Highly successful practitioners tend to have several income streams–and selling products is a smart revenue stream choice. Selling products benefits the client in that it extends the treatment benefits to home and increases your income, all at the same time.
Product sales are a great diversification method, and profits from them can defray overhead expenses and add to your bottom line. It is hazardous–physically, emotionally, and financially–to rely on your hands-on work as the sole source of your livelihood, particularly if your work requires intensity.
If you generate all of your income from your sessions or classes, the only options you have to increase your income are to raise your prices, take on additional clients, or hire more practitioners to work for you. Yet, you can easily increase your income with product sales.
Some practitioners hesitate to sell products because they fear the costs. In reality, selling products in your practice does not take a large investment of time or money. Unfortunately, the majority of practitioners still do not sell products–and of those that do sell products, most aren’t doing it well. It’s frustrating for us, because we know what a powerful difference product sales makes to one’s income level, in addition to the wellness benefits it provides clients.
If you are reluctant to incorporate product sales, start out simply. Perhaps sell just a few products until you are more comfortable with the process and are more attuned to what your clients want to purchase. Consider this: Most practitioners are comfortable selling gift certificates. It’s easy to take it to the next level by bundling gift certificates with products. This way the client has the immediate satisfaction of being able to use the product right away, and keeps you positioned in the forefront between session.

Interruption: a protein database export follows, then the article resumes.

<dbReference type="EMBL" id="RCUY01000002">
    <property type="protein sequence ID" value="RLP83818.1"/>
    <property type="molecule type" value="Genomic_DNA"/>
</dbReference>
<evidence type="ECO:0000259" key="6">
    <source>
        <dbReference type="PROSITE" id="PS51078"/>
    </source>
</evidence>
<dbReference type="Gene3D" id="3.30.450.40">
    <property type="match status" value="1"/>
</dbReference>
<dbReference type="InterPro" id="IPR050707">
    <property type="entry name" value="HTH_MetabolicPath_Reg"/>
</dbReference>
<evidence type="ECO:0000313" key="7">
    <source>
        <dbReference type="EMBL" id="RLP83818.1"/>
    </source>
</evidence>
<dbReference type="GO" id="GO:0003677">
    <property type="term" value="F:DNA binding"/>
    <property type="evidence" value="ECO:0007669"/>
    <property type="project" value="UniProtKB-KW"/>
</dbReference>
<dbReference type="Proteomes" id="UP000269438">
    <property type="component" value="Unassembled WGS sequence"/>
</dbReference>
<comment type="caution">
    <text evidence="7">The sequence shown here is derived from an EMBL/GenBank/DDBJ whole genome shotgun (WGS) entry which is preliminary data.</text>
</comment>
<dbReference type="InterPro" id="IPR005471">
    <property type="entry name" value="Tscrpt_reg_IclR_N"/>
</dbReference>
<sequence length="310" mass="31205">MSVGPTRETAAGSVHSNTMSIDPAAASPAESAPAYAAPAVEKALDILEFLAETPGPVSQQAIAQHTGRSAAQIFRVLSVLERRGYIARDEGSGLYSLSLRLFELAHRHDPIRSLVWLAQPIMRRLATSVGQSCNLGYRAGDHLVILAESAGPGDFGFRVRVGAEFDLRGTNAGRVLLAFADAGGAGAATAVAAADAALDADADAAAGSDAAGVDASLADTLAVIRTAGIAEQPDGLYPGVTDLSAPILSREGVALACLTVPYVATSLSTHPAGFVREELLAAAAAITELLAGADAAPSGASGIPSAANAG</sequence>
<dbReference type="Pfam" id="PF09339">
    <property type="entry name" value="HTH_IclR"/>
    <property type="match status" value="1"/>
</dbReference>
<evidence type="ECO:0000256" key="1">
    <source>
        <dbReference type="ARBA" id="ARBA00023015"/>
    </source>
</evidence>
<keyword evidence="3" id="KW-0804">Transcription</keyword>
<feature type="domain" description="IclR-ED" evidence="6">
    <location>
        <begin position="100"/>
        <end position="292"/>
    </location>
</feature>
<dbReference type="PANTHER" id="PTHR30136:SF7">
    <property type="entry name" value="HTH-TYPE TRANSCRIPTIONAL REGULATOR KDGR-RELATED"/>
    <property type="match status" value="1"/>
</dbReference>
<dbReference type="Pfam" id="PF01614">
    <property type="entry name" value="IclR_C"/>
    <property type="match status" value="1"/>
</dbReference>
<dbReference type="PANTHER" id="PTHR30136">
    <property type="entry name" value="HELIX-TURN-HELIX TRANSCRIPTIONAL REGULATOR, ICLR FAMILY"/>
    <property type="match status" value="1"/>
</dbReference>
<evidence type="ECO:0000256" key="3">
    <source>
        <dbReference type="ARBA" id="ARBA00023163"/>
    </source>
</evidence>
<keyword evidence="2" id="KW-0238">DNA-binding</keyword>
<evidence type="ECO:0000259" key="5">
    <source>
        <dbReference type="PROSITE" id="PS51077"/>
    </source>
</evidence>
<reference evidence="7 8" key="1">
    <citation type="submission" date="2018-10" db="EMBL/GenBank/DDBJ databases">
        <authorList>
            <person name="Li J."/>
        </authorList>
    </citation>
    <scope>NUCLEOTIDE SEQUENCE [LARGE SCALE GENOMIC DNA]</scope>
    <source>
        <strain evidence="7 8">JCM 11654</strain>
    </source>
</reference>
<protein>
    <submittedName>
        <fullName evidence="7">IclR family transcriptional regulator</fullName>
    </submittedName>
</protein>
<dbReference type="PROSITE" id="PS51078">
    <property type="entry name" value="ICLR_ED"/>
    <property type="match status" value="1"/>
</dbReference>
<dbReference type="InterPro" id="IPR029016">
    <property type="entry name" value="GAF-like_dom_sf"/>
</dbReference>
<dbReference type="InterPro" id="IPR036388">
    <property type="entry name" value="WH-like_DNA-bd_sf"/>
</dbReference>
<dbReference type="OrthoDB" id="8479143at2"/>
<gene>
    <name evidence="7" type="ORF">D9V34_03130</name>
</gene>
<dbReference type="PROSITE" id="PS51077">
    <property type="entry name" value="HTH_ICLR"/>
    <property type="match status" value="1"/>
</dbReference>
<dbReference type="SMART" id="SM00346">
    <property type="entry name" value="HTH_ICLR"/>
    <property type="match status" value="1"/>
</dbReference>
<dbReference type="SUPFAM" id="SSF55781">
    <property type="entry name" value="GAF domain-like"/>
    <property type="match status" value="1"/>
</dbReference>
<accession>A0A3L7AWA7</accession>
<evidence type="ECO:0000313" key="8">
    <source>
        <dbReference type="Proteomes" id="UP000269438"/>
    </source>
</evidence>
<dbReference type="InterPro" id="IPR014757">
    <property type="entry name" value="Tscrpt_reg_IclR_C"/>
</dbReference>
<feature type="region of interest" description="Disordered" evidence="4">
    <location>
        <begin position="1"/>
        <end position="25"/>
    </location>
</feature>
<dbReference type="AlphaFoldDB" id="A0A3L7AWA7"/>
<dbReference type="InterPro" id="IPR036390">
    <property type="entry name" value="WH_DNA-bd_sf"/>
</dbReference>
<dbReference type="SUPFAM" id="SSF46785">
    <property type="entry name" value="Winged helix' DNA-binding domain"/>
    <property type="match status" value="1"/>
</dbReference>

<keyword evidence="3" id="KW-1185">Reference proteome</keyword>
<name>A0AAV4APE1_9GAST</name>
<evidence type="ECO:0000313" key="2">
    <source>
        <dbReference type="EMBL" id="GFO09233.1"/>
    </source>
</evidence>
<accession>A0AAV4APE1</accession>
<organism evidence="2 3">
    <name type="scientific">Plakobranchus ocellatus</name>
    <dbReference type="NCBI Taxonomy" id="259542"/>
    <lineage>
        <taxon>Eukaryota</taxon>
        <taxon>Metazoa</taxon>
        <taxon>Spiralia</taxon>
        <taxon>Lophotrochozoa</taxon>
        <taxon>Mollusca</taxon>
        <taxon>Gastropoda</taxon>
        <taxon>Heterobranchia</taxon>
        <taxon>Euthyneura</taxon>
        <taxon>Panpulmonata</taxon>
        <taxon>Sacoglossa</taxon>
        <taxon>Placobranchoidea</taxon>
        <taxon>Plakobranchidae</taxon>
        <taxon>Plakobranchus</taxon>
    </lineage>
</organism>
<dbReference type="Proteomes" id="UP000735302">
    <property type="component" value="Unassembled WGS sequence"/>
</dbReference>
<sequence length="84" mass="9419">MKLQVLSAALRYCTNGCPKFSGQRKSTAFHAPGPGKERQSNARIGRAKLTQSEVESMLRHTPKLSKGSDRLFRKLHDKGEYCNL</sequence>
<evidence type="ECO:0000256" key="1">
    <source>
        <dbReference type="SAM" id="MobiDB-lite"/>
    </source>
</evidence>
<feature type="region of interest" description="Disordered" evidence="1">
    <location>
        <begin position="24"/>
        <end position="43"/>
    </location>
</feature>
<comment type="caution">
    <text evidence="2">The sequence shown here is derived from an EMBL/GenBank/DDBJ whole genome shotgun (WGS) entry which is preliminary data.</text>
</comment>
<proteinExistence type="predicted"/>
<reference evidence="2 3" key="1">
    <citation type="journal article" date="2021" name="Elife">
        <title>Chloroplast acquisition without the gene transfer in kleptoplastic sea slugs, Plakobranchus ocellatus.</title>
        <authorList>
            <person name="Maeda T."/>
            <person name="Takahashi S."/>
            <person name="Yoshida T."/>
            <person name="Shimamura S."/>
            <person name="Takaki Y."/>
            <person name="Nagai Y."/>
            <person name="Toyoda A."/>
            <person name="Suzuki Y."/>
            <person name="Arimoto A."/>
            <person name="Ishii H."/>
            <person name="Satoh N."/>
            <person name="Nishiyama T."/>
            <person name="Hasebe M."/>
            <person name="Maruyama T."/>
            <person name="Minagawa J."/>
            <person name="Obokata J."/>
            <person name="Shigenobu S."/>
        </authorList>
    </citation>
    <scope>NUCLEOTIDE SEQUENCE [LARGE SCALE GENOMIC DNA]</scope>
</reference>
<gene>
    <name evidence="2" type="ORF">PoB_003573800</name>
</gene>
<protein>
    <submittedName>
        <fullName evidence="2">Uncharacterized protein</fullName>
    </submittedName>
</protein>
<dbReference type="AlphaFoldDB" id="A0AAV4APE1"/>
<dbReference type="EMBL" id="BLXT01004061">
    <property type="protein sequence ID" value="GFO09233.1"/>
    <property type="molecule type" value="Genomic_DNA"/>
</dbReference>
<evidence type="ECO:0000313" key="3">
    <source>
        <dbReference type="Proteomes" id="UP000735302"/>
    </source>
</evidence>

Product sales is a natural extension of the standard of care and healing already associated with our industry. Clients will trust your recommendations, especially on those products used in the session itself. Educating your clients about products means there is no real reason to have to sell anything to your clients.
When considering whether to sell products in your practice, we suggest you do the math. Let’s say that you have a client base of 100 people. If you averaged selling $50 in products to each client per year, that would increase your income by $5,000. After you factor in the cost of the goods, shipping, promotion, and time, you should still see a net profit of at least $2,000. That’s pretty good for just stocking a few items that your clients would like and would probably by something similar from another company anyway. Now imagine bringing in a few higher-end items or increasing the average amount that you sell to each client.
It is our position that you do your clients a disservice if you don’t have products they can purchase. Many people are overworked and time management is a problem. If you can save them the time of having to stop to buy a product, then you’ve simplified their lives-and that’s priceless. Start practicing smart business today and jump on the retail bus!
Cherie Sohnen-Moe and Lynda Solien-Wolfe have been collaborating for several years on the topic of retailing. They have facilitated workshops, written articles and blogs, and host a website and a Facebook page on this topic. They are both passionate about the importance of retailing in enhancing clients’ wellness, as well as providing financial support for practitioners. For more information on this topic, consider their new ebook, Retail Mastery: The Handbook for Massage and Bodywork Practitioners.